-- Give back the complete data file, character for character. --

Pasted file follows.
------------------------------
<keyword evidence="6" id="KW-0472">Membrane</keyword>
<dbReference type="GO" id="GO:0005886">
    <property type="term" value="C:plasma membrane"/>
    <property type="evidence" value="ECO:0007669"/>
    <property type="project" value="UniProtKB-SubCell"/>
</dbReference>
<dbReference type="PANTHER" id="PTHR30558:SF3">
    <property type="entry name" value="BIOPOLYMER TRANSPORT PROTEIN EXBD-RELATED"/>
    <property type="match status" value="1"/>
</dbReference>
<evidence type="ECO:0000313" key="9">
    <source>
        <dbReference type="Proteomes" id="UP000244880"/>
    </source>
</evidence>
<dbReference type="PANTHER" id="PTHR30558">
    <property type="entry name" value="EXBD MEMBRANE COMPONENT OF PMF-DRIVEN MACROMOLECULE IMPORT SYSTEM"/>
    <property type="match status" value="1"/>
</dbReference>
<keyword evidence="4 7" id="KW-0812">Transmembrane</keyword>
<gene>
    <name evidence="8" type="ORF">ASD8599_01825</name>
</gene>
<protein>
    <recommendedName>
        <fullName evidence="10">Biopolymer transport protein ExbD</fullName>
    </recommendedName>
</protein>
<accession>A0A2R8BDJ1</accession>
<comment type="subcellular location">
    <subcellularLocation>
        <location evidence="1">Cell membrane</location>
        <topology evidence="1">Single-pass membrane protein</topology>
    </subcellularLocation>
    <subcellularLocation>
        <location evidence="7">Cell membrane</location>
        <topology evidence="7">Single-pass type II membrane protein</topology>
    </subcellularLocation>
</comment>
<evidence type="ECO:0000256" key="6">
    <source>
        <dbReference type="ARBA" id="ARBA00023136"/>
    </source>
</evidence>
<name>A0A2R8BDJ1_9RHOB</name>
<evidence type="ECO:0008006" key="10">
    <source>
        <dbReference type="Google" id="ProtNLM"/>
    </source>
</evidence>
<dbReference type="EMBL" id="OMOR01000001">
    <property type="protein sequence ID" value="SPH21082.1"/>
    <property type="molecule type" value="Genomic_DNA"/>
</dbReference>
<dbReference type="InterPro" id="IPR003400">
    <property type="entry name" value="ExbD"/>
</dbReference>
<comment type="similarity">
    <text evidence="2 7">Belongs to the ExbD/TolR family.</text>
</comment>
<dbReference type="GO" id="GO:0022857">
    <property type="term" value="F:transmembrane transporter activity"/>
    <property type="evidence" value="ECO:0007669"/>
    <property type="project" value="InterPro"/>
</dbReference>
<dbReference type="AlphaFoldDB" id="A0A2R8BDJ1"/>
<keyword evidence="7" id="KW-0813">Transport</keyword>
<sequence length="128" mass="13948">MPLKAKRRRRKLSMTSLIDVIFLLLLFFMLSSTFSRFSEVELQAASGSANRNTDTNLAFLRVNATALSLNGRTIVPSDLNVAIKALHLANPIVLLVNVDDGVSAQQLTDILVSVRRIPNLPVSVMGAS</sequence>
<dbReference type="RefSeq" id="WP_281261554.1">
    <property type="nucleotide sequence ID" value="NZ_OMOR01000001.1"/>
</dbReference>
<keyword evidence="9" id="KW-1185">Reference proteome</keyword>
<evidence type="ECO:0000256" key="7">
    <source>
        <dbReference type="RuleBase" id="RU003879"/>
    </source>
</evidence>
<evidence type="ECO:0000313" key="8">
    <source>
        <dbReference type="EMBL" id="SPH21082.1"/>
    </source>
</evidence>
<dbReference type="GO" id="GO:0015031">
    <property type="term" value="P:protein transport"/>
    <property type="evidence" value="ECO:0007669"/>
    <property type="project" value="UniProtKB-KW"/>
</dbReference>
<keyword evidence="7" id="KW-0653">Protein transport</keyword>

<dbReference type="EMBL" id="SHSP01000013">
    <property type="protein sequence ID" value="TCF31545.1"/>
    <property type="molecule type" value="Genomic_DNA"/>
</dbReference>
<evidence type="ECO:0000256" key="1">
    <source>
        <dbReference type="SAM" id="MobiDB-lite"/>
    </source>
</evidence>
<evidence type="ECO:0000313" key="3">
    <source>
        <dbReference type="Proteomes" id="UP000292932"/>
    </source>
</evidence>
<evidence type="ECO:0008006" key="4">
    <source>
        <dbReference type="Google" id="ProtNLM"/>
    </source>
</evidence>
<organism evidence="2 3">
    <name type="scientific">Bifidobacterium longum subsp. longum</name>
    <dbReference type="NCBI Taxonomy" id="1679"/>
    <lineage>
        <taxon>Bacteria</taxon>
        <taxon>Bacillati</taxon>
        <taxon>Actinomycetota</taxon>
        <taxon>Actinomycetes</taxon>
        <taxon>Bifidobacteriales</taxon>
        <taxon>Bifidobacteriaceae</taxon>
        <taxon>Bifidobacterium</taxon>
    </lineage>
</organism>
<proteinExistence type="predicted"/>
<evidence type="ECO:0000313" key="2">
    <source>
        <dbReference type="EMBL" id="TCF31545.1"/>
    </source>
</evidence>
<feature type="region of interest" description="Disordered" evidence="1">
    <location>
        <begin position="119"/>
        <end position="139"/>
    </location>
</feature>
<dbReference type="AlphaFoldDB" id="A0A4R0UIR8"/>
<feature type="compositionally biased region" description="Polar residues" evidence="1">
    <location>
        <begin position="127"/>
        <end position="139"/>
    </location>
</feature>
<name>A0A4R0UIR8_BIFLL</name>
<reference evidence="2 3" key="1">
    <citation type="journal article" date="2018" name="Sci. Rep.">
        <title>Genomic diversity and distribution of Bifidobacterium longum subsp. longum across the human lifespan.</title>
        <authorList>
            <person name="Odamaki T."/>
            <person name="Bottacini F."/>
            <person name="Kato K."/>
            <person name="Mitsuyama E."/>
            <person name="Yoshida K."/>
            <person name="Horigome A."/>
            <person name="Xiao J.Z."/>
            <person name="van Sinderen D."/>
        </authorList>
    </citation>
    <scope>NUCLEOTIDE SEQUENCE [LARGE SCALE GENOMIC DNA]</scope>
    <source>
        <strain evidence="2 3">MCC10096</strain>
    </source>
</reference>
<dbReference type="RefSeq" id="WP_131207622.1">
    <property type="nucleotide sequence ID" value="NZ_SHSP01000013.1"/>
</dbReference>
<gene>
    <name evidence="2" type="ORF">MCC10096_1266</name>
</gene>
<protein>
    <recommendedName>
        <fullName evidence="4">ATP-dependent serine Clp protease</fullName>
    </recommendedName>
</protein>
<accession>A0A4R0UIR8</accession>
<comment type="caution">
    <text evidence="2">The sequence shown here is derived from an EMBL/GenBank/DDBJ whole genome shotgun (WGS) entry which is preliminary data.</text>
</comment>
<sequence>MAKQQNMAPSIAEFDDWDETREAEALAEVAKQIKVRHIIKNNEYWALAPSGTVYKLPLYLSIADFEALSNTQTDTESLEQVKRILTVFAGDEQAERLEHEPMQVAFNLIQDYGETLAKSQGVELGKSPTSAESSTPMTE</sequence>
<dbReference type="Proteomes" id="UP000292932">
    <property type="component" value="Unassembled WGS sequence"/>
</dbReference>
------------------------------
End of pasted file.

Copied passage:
<keyword evidence="6" id="KW-0472">Membrane</keyword>
<dbReference type="GO" id="GO:0005886">
    <property type="term" value="C:plasma membrane"/>
    <property type="evidence" value="ECO:0007669"/>
    <property type="project" value="UniProtKB-SubCell"/>
</dbReference>
<dbReference type="PANTHER" id="PTHR30558:SF3">
    <property type="entry name" value="BIOPOLYMER TRANSPORT PROTEIN EXBD-RELATED"/>
    <property type="match status" value="1"/>
</dbReference>
<evidence type="ECO:0000313" key="9">
    <source>
        <dbReference type="Proteomes" id="UP000244880"/>
    </source>
</evidence>
<dbReference type="PANTHER" id="PTHR30558">
    <property type="entry name" value="EXBD MEMBRANE COMPONENT OF PMF-DRIVEN MACROMOLECULE IMPORT SYSTEM"/>
    <property type="match status" value="1"/>
</dbReference>
<keyword evidence="4 7" id="KW-0812">Transmembrane</keyword>
<gene>
    <name evidence="8" type="ORF">ASD8599_01825</name>
</gene>
<protein>
    <recommendedName>
        <fullName evidence="10">Biopolymer transport protein ExbD</fullName>
    </recommendedName>
</protein>
<accession>A0A2R8BDJ1</accession>
<comment type="subcellular location">
    <subcellularLocation>
        <location evidence="1">Cell membrane</location>
        <topology evidence="1">Single-pass membrane protein</topology>
    </subcellularLocation>
    <subcellularLocation>
        <location evidence="7">Cell membrane</location>
        <topology evidence="7">Single-pass type II membrane protein</topology>
    </subcellularLocation>
</comment>
<evidence type="ECO:0000256" key="6">
    <source>
        <dbReference type="ARBA" id="ARBA00023136"/>
    </source>
</evidence>
<name>A0A2R8BDJ1_9RHOB</name>
<evidence type="ECO:0008006" key="10">
    <source>
        <dbReference type="Google" id="ProtNLM"/>
    </source>
</evidence>
<dbReference type="EMBL" id="OMOR01000001">
    <property type="protein sequence ID" value="SPH21082.1"/>
    <property type="molecule type" value="Genomic_DNA"/>
</dbReference>
<dbReference type="InterPro" id="IPR003400">
    <property type="entry name" value="ExbD"/>
</dbReference>
<comment type="similarity">
    <text evidence="2 7">Belongs to the ExbD/TolR family.</text>
</comment>
<dbReference type="GO" id="GO:0022857">
    <property type="term" value="F:transmembrane transporter activity"/>
    <property type="evidence" value="ECO:0007669"/>
    <property type="project" value="InterPro"/>
</dbReference>
<dbReference type="AlphaFoldDB" id="A0A2R8BDJ1"/>
<keyword evidence="7" id="KW-0813">Transport</keyword>
<sequence length="128" mass="13948">MPLKAKRRRRKLSMTSLIDVIFLLLLFFMLSSTFSRFSEVELQAASGSANRNTDTNLAFLRVNATALSLNGRTIVPSDLNVAIKALHLANPIVLLVNVDDGVSAQQLTDILVSVRRIPNLPVSVMGAS</sequence>
<dbReference type="RefSeq" id="WP_281261554.1">
    <property type="nucleotide sequence ID" value="NZ_OMOR01000001.1"/>
</dbReference>
<keyword evidence="9" id="KW-1185">Reference proteome</keyword>
<evidence type="ECO:0000256" key="7">
    <source>
        <dbReference type="RuleBase" id="RU003879"/>
    </source>
</evidence>
<evidence type="ECO:0000313" key="8">
    <source>
        <dbReference type="EMBL" id="SPH21082.1"/>
    </source>
</evidence>
<dbReference type="GO" id="GO:0015031">
    <property type="term" value="P:protein transport"/>
    <property type="evidence" value="ECO:0007669"/>
    <property type="project" value="UniProtKB-KW"/>
</dbReference>
<keyword evidence="7" id="KW-0653">Protein transport</keyword>

<dbReference type="EMBL" id="SHSP01000013">
    <property type="protein sequence ID" value="TCF31545.1"/>
    <property type="molecule type" value="Genomic_DNA"/>
</dbReference>
<evidence type="ECO:0000256" key="1">
    <source>
        <dbReference type="SAM" id="MobiDB-lite"/>
    </source>
</evidence>
<evidence type="ECO:0000313" key="3">
    <source>
        <dbReference type="Proteomes" id="UP000292932"/>
    </source>
</evidence>
<evidence type="ECO:0008006" key="4">
    <source>
        <dbReference type="Google" id="ProtNLM"/>
    </source>
</evidence>
<organism evidence="2 3">
    <name type="scientific">Bifidobacterium longum subsp. longum</name>
    <dbReference type="NCBI Taxonomy" id="1679"/>
    <lineage>
        <taxon>Bacteria</taxon>
        <taxon>Bacillati</taxon>
        <taxon>Actinomycetota</taxon>
        <taxon>Actinomycetes</taxon>
        <taxon>Bifidobacteriales</taxon>
        <taxon>Bifidobacteriaceae</taxon>
        <taxon>Bifidobacterium</taxon>
    </lineage>
</organism>
<proteinExistence type="predicted"/>
<evidence type="ECO:0000313" key="2">
    <source>
        <dbReference type="EMBL" id="TCF31545.1"/>
    </source>
</evidence>
<feature type="region of interest" description="Disordered" evidence="1">
    <location>
        <begin position="119"/>
        <end position="139"/>
    </location>
</feature>
<dbReference type="AlphaFoldDB" id="A0A4R0UIR8"/>
<feature type="compositionally biased region" description="Polar residues" evidence="1">
    <location>
        <begin position="127"/>
        <end position="139"/>
    </location>
</feature>
<name>A0A4R0UIR8_BIFLL</name>
<reference evidence="2 3" key="1">
    <citation type="journal article" date="2018" name="Sci. Rep.">
        <title>Genomic diversity and distribution of Bifidobacterium longum subsp. longum across the human lifespan.</title>
        <authorList>
            <person name="Odamaki T."/>
            <person name="Bottacini F."/>
            <person name="Kato K."/>
            <person name="Mitsuyama E."/>
            <person name="Yoshida K."/>
            <person name="Horigome A."/>
            <person name="Xiao J.Z."/>
            <person name="van Sinderen D."/>
        </authorList>
    </citation>
    <scope>NUCLEOTIDE SEQUENCE [LARGE SCALE GENOMIC DNA]</scope>
    <source>
        <strain evidence="2 3">MCC10096</strain>
    </source>
</reference>
<dbReference type="RefSeq" id="WP_131207622.1">
    <property type="nucleotide sequence ID" value="NZ_SHSP01000013.1"/>
</dbReference>
<gene>
    <name evidence="2" type="ORF">MCC10096_1266</name>
</gene>
<protein>
    <recommendedName>
        <fullName evidence="4">ATP-dependent serine Clp protease</fullName>
    </recommendedName>
</protein>
<accession>A0A4R0UIR8</accession>
<comment type="caution">
    <text evidence="2">The sequence shown here is derived from an EMBL/GenBank/DDBJ whole genome shotgun (WGS) entry which is preliminary data.</text>
</comment>
<sequence>MAKQQNMAPSIAEFDDWDETREAEALAEVAKQIKVRHIIKNNEYWALAPSGTVYKLPLYLSIADFEALSNTQTDTESLEQVKRILTVFAGDEQAERLEHEPMQVAFNLIQDYGETLAKSQGVELGKSPTSAESSTPMTE</sequence>
<dbReference type="Proteomes" id="UP000292932">
    <property type="component" value="Unassembled WGS sequence"/>
</dbReference>